In the continuing uncertainty of our current situation, as a steady increase in cases of the coronavirus in some parts of the country reminds us that this pandemic is far from over, any good news is a cause for celebration. This is especially true for those of us who make a living in the arts, one of the most heavily impacted sectors of the economy. The doors of many cultural institutions remain closed, while those that have reopened face ongoing restrictions on the number of visitors they can admit and the amount of revenue they can expect to receive. The announcement on Monday that Carriageworks will reopen to the public on Friday 7 August therefore came as a welcome culmination to the saga of insecurity into which this landmark Sydney multi-arts centre has been plunged, offering a timely vindication of the positive change that can be achieved through community solidarity.
After ten weeks of voluntary administration, the benefaction of several private foundations and a commitment from the New South Wales Government to provide five years of funding and a new lease – the longest in the institution’s history – have allowed Carriageworks to emerge from what seemed an irrecoverably dire situation with a renewed hope for the future. The inspiration for these new arrangements derived in large part from what CEO Blair French has lauded as ‘a most extraordinary expression of community support that gave great heart to everyone involved’, a wave of encouragement that he views as a testament to the ‘sheer grit, determination and collaboration’ which inspired the founding of the industrial site over a century ago, ‘born out of resilience and innovation’.
Visitors to the reopened Carriageworks will be able to experience a range of new installations by leading voices in the Australian and international contemporary art scene, including Sydney artist Giselle Stanborough’s ‘Cinopticon’, installed in March 2020 and now set to be unveiled to the public for the first time. In our current issue, curator and writer Stephanie Berlangieri describes Stanborough’s installation – her first major solo exhibition – as a ‘disturbingly apt’ meditation on surveillance ‘and its interactions with commercial interests, psychology, selfhood and the internet’, at a time when the need to reduce the spread of the virus has given government agencies an unprecedented level of access to the details of our daily lives.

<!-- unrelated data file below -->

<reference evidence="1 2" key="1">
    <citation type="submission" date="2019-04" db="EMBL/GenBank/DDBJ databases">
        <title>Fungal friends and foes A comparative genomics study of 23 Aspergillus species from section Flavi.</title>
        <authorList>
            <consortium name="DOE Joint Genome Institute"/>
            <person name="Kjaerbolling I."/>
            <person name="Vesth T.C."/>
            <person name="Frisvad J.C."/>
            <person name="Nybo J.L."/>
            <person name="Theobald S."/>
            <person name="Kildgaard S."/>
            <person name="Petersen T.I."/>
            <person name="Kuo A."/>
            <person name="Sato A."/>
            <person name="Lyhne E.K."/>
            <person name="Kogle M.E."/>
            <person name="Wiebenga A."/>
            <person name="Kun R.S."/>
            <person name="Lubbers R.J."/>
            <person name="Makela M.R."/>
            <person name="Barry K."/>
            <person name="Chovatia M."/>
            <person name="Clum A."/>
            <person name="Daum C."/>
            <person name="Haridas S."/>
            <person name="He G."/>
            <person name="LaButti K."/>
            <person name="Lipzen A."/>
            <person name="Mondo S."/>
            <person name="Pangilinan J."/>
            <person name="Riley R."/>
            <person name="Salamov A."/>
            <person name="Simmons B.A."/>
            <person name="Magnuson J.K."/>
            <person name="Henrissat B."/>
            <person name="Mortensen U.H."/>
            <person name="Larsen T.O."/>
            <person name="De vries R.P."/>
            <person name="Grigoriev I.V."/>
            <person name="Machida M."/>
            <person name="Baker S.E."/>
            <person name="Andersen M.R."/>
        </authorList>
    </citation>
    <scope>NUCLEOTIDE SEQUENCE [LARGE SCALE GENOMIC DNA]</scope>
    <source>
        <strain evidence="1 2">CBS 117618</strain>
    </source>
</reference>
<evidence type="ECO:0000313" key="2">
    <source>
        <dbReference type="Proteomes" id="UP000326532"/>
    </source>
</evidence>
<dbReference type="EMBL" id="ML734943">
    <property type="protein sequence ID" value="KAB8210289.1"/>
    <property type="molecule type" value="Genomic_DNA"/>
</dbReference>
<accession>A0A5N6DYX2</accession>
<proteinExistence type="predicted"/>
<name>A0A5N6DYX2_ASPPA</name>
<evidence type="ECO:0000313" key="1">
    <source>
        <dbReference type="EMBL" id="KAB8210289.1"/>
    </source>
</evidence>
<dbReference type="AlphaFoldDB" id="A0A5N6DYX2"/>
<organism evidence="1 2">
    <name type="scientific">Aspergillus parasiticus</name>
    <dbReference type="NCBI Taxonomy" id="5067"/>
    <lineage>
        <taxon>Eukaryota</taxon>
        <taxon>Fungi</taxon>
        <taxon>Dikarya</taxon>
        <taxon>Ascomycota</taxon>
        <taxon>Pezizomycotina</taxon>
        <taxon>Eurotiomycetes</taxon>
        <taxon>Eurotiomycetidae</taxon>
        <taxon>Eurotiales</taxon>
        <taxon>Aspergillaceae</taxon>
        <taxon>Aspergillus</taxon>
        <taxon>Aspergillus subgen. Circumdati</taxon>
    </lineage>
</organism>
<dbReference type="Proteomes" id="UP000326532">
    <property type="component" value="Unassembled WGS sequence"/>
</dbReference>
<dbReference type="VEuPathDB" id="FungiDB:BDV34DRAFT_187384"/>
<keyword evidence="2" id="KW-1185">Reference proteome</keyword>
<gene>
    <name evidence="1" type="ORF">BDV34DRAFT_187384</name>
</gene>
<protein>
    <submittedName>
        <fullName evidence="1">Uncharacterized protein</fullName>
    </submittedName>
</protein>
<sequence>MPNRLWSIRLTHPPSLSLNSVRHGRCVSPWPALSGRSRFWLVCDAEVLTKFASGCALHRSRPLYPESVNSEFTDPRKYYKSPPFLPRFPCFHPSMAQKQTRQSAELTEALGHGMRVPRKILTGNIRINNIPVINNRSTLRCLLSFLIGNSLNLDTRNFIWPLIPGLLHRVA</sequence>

The title of the installation, as Berlangieri explains, draws inspiration from social reformer Jeremy Bentham’s (1748–1832) notorious panopticon, ‘an architectural structure comprising a central tower surrounded by cells … [that] enables constant one-way surveillance’, as well as sociologist Thomas Mathiesen’s contemporary version of this, the synopticon, ‘a reciprocal mode of surveillance whereby the many watch the few’. For Stanborough, however, it is the ‘more insidious ways in which we are surveilled today … through biometrics, consumer behaviour and via our peers on social media’ that take precedence.
‘Cinopticon’ comprises four interrelated works that explore various aspects of the exhibition theme. Cinopticon (Wall) serves as a backdrop for the installation, ‘a frenzied mind map of … words, phrases and diagrams from a range of sources, including Lacanian psychoanalysis, Marxist theory, internet slang and the artist’s own conversations and musings’. Cinopticon (Voice), a six-channel audio work ‘broadcasting a cacophony of phrases mined from the artist’s online world and academic references’ provides a sonic counterpart to this ‘conceptual web’, while two video works – Cinopticon (Well) and Cinopticon (Mirror) – compel the viewer to confront the often uneasy relationship between self and self-image. As we are persuaded to shift an increasingly larger proportion of our daily lives online, generating not only entertainment and employment but also our connection with others and even our sense of self through digital platforms, Stanborough’s exploration of these issues assumes ever greater relevance.
Dr Alex Burchmore, Publication Manager